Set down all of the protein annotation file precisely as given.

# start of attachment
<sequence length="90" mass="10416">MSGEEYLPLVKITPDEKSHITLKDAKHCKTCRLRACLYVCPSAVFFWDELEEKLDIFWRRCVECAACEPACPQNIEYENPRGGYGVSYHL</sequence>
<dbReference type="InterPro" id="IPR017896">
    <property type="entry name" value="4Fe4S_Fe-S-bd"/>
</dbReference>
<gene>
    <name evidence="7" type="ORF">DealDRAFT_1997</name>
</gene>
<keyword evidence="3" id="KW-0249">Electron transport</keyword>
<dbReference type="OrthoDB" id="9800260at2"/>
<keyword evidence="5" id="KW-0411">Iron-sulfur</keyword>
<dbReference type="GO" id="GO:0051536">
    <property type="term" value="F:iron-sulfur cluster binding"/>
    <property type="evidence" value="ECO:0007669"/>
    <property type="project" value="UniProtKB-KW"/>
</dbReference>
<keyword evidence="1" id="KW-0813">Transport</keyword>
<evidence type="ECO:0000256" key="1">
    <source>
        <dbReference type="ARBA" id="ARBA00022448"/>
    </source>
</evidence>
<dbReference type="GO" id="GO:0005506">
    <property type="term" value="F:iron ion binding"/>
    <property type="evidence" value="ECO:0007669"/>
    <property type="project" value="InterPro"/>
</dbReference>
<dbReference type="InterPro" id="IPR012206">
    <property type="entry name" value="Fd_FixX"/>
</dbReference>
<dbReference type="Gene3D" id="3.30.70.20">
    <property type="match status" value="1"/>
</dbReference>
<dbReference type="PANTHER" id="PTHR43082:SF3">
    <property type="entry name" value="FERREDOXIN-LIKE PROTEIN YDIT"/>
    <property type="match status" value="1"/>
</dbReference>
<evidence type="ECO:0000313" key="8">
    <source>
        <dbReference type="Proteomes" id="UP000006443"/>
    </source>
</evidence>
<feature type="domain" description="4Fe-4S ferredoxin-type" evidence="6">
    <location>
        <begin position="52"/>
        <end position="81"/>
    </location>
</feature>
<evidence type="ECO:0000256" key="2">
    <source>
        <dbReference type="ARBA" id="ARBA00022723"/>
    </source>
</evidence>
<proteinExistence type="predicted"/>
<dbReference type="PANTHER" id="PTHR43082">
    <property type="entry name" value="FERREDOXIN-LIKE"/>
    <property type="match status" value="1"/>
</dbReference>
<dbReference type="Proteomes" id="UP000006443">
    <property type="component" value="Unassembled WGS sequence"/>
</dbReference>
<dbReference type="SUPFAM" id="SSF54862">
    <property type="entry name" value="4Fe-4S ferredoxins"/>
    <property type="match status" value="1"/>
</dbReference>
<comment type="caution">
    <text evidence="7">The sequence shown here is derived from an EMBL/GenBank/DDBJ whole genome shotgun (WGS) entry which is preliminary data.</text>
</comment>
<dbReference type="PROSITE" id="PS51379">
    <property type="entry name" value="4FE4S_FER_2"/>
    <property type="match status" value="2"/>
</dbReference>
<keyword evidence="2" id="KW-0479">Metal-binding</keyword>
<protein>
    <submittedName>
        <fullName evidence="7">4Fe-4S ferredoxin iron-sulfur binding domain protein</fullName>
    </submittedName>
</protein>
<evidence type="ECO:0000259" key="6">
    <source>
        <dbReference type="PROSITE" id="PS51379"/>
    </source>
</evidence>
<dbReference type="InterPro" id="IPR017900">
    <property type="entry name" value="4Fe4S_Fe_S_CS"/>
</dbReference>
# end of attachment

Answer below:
<sequence length="90" mass="10416">MSGEEYLPLVKITPDEKSHITLKDAKHCKTCRLRACLYVCPSAVFFWDELEEKLDIFWRRCVECAACEPACPQNIEYENPRGGYGVSYHL</sequence>
<dbReference type="InterPro" id="IPR017896">
    <property type="entry name" value="4Fe4S_Fe-S-bd"/>
</dbReference>
<gene>
    <name evidence="7" type="ORF">DealDRAFT_1997</name>
</gene>
<keyword evidence="3" id="KW-0249">Electron transport</keyword>
<dbReference type="OrthoDB" id="9800260at2"/>
<keyword evidence="5" id="KW-0411">Iron-sulfur</keyword>
<dbReference type="GO" id="GO:0051536">
    <property type="term" value="F:iron-sulfur cluster binding"/>
    <property type="evidence" value="ECO:0007669"/>
    <property type="project" value="UniProtKB-KW"/>
</dbReference>
<keyword evidence="1" id="KW-0813">Transport</keyword>
<evidence type="ECO:0000256" key="1">
    <source>
        <dbReference type="ARBA" id="ARBA00022448"/>
    </source>
</evidence>
<dbReference type="GO" id="GO:0005506">
    <property type="term" value="F:iron ion binding"/>
    <property type="evidence" value="ECO:0007669"/>
    <property type="project" value="InterPro"/>
</dbReference>
<dbReference type="InterPro" id="IPR012206">
    <property type="entry name" value="Fd_FixX"/>
</dbReference>
<dbReference type="Gene3D" id="3.30.70.20">
    <property type="match status" value="1"/>
</dbReference>
<dbReference type="PANTHER" id="PTHR43082:SF3">
    <property type="entry name" value="FERREDOXIN-LIKE PROTEIN YDIT"/>
    <property type="match status" value="1"/>
</dbReference>
<evidence type="ECO:0000313" key="8">
    <source>
        <dbReference type="Proteomes" id="UP000006443"/>
    </source>
</evidence>
<feature type="domain" description="4Fe-4S ferredoxin-type" evidence="6">
    <location>
        <begin position="52"/>
        <end position="81"/>
    </location>
</feature>
<evidence type="ECO:0000256" key="2">
    <source>
        <dbReference type="ARBA" id="ARBA00022723"/>
    </source>
</evidence>
<proteinExistence type="predicted"/>
<dbReference type="PANTHER" id="PTHR43082">
    <property type="entry name" value="FERREDOXIN-LIKE"/>
    <property type="match status" value="1"/>
</dbReference>
<dbReference type="Proteomes" id="UP000006443">
    <property type="component" value="Unassembled WGS sequence"/>
</dbReference>
<dbReference type="SUPFAM" id="SSF54862">
    <property type="entry name" value="4Fe-4S ferredoxins"/>
    <property type="match status" value="1"/>
</dbReference>
<comment type="caution">
    <text evidence="7">The sequence shown here is derived from an EMBL/GenBank/DDBJ whole genome shotgun (WGS) entry which is preliminary data.</text>
</comment>
<dbReference type="PROSITE" id="PS51379">
    <property type="entry name" value="4FE4S_FER_2"/>
    <property type="match status" value="2"/>
</dbReference>
<keyword evidence="2" id="KW-0479">Metal-binding</keyword>
<protein>
    <submittedName>
        <fullName evidence="7">4Fe-4S ferredoxin iron-sulfur binding domain protein</fullName>
    </submittedName>
</protein>
<evidence type="ECO:0000259" key="6">
    <source>
        <dbReference type="PROSITE" id="PS51379"/>
    </source>
</evidence>
<dbReference type="InterPro" id="IPR017900">
    <property type="entry name" value="4Fe4S_Fe_S_CS"/>
</dbReference>